Changes between Version 2 and Version 3 of Commentary/Compiler/GeneratedCode


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Timestamp:
Oct 29, 2013 5:15:50 AM (21 months ago)
Author:
Tarrasch
Comment:

Fix nested levels of bullets

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  • Commentary/Compiler/GeneratedCode

    v2 v3  
    110110       practicably stored in actual available processor registers on most
    111111       architectures.
    112      * To deal with the lack of processor registers, most of the STG
     112     * To deal with the lack of processor registers, most of the STG 
    113113       registers are actually kept on the stack in a block of memory
    114        pointed to by a special STG register called the "base register" (or
     114       pointed to by a special STG register called the "base register" (or 
    115115       `BaseReg`). To get or set values of registers which are not kept in
    116116       processor registers, the STG machine generates an instruction to
     
    118118     * The most important four registers are the `BaseReg`, the stack
    119119       pointer (`Sp`), the heap pointer (`Hp`), and the general purpose
    120        register `R1` which is used for intermediate values, as well as for
    121        returning evaluated values when unwinding the stack. These are the
     120       register `R1` which is used for intermediate values, as well as for 
     121       returning evaluated values when unwinding the stack. These are the 
    122122       four registers which are assigned actual processor registers when
    123123       implementing the STG machine on x86.
    124      * The STG stack:
    125         * Stores function arguments and continuations (i.e. the stack
    126           frames which are executed when a function returns)
    127         * Grows downwards in memory
    128         * The top of the stack is pointed to by the STG register `Sp`, and
    129           the maximum available stack pointer is stored in `SpLim`. There is
    130           no frame pointer.
    131 
    132      * The heap:
    133         * Used to store many different sorts of heap object: notably
    134           functions, thunks and data constructors
    135         * Grows upwards in memory, towards the stack
    136         * All allocation occurs using a bump-allocator: the heap pointer is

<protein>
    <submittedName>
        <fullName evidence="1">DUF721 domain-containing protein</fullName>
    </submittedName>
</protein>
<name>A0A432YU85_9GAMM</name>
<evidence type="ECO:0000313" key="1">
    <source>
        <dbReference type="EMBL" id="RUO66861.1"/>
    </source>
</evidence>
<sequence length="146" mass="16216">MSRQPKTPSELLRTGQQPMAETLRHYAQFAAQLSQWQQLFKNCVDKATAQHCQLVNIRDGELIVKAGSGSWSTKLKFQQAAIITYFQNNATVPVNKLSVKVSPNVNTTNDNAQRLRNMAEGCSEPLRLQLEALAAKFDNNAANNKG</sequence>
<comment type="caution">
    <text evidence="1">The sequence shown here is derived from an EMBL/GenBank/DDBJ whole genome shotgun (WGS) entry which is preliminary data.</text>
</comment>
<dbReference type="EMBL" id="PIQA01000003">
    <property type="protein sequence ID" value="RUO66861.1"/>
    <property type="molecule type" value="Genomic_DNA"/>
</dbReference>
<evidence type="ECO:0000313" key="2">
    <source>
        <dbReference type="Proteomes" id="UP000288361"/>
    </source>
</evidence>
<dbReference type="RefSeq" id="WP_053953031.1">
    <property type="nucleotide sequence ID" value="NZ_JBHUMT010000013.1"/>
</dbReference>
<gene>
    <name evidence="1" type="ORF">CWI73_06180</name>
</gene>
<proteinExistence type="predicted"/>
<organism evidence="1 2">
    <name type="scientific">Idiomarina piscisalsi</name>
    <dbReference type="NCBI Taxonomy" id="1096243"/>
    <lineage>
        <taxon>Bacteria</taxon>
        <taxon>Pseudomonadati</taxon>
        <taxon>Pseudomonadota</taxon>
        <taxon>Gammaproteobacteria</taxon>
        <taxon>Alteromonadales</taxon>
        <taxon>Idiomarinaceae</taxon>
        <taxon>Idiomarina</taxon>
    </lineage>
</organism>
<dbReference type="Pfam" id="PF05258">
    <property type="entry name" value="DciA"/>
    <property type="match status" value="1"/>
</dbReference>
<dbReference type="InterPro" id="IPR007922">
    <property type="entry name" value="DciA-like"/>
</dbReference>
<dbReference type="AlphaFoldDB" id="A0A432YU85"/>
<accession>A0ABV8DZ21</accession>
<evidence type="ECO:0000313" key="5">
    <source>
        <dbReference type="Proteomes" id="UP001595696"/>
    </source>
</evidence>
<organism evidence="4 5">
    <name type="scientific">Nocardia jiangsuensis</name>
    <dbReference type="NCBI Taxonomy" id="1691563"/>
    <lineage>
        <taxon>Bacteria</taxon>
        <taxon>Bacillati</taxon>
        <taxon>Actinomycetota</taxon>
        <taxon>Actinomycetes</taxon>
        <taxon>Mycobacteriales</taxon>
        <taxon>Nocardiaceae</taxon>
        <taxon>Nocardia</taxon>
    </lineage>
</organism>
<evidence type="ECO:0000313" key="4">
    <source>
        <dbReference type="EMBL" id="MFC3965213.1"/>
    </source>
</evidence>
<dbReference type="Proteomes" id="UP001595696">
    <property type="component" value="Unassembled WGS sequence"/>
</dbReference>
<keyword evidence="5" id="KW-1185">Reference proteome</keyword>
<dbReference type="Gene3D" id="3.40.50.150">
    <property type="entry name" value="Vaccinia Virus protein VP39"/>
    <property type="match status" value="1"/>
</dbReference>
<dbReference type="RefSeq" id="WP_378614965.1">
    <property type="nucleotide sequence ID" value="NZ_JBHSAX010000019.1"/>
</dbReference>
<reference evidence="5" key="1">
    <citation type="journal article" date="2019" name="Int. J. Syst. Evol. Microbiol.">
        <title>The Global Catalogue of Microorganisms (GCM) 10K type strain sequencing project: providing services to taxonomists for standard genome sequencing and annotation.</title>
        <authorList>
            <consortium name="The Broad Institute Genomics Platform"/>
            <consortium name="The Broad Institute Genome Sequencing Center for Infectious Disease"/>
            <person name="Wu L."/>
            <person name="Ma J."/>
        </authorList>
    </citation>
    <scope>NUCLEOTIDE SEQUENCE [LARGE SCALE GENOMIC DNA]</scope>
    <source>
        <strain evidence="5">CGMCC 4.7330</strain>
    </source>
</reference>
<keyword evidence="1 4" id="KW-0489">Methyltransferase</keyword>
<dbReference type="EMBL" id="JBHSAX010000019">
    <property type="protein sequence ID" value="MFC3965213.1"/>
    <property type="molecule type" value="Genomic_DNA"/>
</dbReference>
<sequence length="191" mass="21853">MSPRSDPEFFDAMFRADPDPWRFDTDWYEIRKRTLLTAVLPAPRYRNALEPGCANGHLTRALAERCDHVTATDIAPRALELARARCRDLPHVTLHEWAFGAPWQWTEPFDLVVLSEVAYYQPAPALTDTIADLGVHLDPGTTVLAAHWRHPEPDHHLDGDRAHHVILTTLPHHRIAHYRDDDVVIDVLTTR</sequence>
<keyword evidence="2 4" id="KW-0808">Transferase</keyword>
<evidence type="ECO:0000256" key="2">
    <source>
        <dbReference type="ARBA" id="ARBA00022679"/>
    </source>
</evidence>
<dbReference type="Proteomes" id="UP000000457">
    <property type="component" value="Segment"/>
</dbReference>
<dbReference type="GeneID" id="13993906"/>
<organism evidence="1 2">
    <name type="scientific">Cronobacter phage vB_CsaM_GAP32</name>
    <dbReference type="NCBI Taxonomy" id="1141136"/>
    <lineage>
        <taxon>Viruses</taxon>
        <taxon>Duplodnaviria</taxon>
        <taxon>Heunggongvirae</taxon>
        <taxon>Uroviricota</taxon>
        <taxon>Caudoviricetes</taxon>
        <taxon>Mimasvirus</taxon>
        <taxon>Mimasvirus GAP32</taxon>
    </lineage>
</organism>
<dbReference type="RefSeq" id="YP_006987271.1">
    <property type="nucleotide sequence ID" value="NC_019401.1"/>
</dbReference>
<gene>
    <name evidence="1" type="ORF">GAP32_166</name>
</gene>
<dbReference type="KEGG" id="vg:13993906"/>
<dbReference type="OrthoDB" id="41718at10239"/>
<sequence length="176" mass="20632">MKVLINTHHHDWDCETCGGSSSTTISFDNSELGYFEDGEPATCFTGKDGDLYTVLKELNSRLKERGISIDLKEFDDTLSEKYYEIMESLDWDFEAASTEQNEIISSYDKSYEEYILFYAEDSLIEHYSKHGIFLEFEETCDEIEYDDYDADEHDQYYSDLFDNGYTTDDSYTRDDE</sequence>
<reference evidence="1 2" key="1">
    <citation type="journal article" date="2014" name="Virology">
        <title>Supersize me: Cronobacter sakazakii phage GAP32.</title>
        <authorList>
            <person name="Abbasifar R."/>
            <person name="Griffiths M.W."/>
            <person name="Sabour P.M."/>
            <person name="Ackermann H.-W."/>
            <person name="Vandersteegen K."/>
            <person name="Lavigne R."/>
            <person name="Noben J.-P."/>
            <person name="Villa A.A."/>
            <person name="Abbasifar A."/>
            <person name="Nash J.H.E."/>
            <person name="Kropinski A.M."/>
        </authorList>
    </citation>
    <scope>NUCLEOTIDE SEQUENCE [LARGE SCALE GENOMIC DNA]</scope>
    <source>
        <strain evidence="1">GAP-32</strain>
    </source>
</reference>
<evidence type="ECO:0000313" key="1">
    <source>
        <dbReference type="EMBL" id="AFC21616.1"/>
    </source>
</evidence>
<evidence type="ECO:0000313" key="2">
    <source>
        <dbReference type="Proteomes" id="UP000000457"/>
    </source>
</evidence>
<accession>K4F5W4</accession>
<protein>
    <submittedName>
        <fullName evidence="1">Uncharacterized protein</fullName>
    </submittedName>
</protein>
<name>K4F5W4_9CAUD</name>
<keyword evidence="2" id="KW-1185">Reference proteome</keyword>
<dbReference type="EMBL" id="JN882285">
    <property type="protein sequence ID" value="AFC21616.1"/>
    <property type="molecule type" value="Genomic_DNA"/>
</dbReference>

137           simply incremented by the number of bytes desired (subject to to a
    138           check that this does not exhaust available memory). The garbage
    139           collector is responsible for moving objects out of the area of the
    140           heap managed by the bump allocator and into the care of its
    141           generational collector.
    142         * The last address in the bump-allocated part of the heap that has
    143           been used is pointed to by the STG register `Hp`, with `HpLim`
    144           holding the maximum address available for bump-allocation.
    145 
    146 
     124 2. The STG stack:
     125     * Stores function arguments and continuations (i.e. the stack
     126       frames which are executed when a function returns)
     127     * Grows downwards in memory
     128     * The top of the stack is pointed to by the STG register `Sp`, and
     129       the maximum available stack pointer is stored in `SpLim`. There is
     130       no frame pointer.
     131
     132 3. The heap:
     133    * Used to store many different sorts of heap object: notably
     134      functions, thunks and data constructors
     135    * Grows upwards in memory, towards the stack
     136    * All allocation occurs using a bump-allocator: the heap pointer is
     137      simply incremented by the number of bytes desired (subject to to a
     138      check that this does not exhaust available memory). The garbage
     139      collector is responsible for moving objects out of the area of the
     140      heap managed by the bump allocator and into the care of its
     141      generational collector.
     142    * The last address in the bump-allocated part of the heap that has
     143      been used is pointed to by the STG register `Hp`, with `HpLim`
     144      holding the maximum address available for bump-allocation.
    147145
    148146=== Important concepts in the machine ===